Washington: As Corporate America increasingly looks overseas to expand its business and remove hurdles in foreign countries, the U.S. Chamber of Commerce has called for better intellectual property protection in India.
In July, more than 40 U.S. business organisations under the banner of the Alliance for Fair Trade expressed concern over India's trade and intellectual property protection policies.
They alleged that in the manufacturing, agriculture, telecommunications, biopharmaceutical, solar energy, semiconductor and other sectors, companies face measures that are discriminatory, unfair, and/or inconsistent with international norms.
The Indian government has strongly defended its policies and denied allegations of not providing a level playing field to U.S. businesses.
Donohue said that with overall growth in 2013 expected at between 1.8 per cent and 2 per cent and at almost 3 per cent this year, the U.S. economy also gains from continued strength in domestic energy production and improvements in trade.
"We've got a great opportunity this year to spur jobs and growth by expanding international trade and investment," he said, adding that the World Trade Organization is standing tall again following the landmark trade facilitation accord.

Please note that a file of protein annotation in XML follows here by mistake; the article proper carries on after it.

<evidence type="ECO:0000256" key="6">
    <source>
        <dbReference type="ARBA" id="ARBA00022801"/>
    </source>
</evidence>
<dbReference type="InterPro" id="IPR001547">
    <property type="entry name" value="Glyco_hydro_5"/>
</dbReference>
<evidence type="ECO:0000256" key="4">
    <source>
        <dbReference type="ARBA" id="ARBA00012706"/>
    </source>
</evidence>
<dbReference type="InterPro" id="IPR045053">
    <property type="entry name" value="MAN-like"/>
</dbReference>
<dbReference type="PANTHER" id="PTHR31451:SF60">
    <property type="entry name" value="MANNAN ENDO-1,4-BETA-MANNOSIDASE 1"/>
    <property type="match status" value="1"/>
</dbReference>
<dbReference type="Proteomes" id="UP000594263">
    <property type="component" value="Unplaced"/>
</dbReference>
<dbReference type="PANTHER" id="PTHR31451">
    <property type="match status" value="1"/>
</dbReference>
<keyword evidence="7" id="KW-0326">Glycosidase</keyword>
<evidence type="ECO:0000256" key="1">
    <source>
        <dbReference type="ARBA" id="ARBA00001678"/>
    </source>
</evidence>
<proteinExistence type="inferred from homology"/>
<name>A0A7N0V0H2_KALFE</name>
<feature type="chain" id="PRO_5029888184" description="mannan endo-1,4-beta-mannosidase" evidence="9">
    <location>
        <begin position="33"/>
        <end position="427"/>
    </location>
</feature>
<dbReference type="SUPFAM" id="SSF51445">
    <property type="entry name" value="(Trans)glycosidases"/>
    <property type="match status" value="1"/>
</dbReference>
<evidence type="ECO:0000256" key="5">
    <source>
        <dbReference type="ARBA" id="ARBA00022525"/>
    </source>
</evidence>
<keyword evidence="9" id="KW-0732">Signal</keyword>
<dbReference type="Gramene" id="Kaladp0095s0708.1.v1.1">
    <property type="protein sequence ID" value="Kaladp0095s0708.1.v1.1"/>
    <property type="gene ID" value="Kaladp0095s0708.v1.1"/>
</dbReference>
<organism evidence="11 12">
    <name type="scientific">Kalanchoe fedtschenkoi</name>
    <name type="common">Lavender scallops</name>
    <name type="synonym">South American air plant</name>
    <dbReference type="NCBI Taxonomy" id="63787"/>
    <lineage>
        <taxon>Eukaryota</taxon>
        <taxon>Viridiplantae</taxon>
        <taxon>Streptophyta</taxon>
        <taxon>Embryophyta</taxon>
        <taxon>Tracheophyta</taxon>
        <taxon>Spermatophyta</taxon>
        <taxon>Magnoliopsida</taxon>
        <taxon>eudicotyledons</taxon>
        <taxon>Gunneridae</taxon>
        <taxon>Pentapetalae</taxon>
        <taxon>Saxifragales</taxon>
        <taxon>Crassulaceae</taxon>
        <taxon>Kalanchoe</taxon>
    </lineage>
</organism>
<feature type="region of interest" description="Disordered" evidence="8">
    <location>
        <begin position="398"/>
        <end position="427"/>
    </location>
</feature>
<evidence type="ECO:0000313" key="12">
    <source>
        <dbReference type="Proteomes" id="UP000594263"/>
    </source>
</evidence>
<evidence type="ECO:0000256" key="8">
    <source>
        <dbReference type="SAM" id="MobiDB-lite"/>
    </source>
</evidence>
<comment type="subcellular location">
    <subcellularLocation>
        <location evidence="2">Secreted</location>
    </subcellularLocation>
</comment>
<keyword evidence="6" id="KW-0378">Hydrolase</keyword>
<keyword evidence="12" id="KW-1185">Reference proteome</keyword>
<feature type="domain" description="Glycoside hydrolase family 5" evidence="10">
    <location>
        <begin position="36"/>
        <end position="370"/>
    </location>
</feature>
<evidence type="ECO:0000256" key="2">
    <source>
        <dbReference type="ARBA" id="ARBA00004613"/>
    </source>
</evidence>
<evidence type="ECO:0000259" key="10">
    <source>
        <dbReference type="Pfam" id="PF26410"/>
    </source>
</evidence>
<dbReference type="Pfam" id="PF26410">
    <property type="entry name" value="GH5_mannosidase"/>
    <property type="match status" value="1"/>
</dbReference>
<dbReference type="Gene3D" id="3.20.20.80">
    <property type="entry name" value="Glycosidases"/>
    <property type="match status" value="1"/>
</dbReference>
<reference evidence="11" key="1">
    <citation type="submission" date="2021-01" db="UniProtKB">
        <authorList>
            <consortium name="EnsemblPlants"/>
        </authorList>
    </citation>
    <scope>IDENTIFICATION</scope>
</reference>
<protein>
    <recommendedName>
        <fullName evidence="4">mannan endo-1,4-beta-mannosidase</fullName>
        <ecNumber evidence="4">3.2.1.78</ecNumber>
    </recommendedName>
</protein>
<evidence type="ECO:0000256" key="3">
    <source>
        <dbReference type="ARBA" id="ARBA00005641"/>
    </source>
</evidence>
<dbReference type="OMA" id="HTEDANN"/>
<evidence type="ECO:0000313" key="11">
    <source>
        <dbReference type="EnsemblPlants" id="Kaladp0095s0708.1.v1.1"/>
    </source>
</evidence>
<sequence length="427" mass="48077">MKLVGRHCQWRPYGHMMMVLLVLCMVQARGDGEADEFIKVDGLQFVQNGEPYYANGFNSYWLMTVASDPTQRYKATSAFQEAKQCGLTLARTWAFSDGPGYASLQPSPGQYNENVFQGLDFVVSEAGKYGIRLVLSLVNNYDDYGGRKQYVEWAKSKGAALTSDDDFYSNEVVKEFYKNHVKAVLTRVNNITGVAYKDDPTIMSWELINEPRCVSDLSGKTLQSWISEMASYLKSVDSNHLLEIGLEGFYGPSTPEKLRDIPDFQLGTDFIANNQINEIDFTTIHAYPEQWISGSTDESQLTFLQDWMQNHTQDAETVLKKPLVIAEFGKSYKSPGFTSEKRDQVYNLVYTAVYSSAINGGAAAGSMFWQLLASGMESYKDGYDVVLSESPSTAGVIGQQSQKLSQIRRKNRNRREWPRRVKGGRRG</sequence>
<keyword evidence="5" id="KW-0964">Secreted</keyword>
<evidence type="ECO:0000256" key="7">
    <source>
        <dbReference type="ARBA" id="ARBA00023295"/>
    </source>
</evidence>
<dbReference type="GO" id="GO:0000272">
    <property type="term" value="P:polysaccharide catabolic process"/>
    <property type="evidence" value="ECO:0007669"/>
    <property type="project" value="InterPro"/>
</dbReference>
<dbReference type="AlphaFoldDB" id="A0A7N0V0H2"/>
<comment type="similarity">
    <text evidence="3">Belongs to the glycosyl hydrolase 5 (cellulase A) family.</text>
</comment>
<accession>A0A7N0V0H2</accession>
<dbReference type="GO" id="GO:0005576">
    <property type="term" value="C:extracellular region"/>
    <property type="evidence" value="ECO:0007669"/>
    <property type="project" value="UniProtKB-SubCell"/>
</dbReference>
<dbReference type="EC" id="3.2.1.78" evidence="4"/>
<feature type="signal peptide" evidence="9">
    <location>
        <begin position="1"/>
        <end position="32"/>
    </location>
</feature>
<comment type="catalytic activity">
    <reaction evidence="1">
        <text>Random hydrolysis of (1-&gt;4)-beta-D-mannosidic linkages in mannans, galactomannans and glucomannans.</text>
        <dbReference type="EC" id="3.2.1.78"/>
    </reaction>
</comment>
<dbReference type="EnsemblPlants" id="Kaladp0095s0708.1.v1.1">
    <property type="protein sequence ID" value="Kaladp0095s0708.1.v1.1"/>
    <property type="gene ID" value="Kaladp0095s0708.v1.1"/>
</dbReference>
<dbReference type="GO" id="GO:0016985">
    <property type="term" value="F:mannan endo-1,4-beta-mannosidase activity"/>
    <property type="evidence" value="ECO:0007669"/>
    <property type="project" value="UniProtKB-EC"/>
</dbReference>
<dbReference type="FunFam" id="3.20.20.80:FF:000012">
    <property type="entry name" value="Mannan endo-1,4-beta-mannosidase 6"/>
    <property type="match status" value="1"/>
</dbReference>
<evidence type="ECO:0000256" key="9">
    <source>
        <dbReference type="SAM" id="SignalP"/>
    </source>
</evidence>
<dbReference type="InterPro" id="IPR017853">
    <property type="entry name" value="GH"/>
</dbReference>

Donohue said it is time to quickly pass the Trade Promotion Authority, which allows Congress to set negotiating objectives for new trade pacts. The executive branch would be required to consult with Congress, which has the final say on any trade agreement, he said.
"The Chamber will also lead the business community's efforts in support of a Transatlantic Trade and Investment Partnership with the EU. We're also working on a Trade in Services Agreement and an expansion of WTO's Informatio Information Technology Agreement," the American corporate leader said.
"With 20 years of NAFTA success under our belt, it's time to move the North American partnership to a higher level -- working together to develop energy, attract manufacturing, and build a competitive position in the world that is second to none," Donohue said.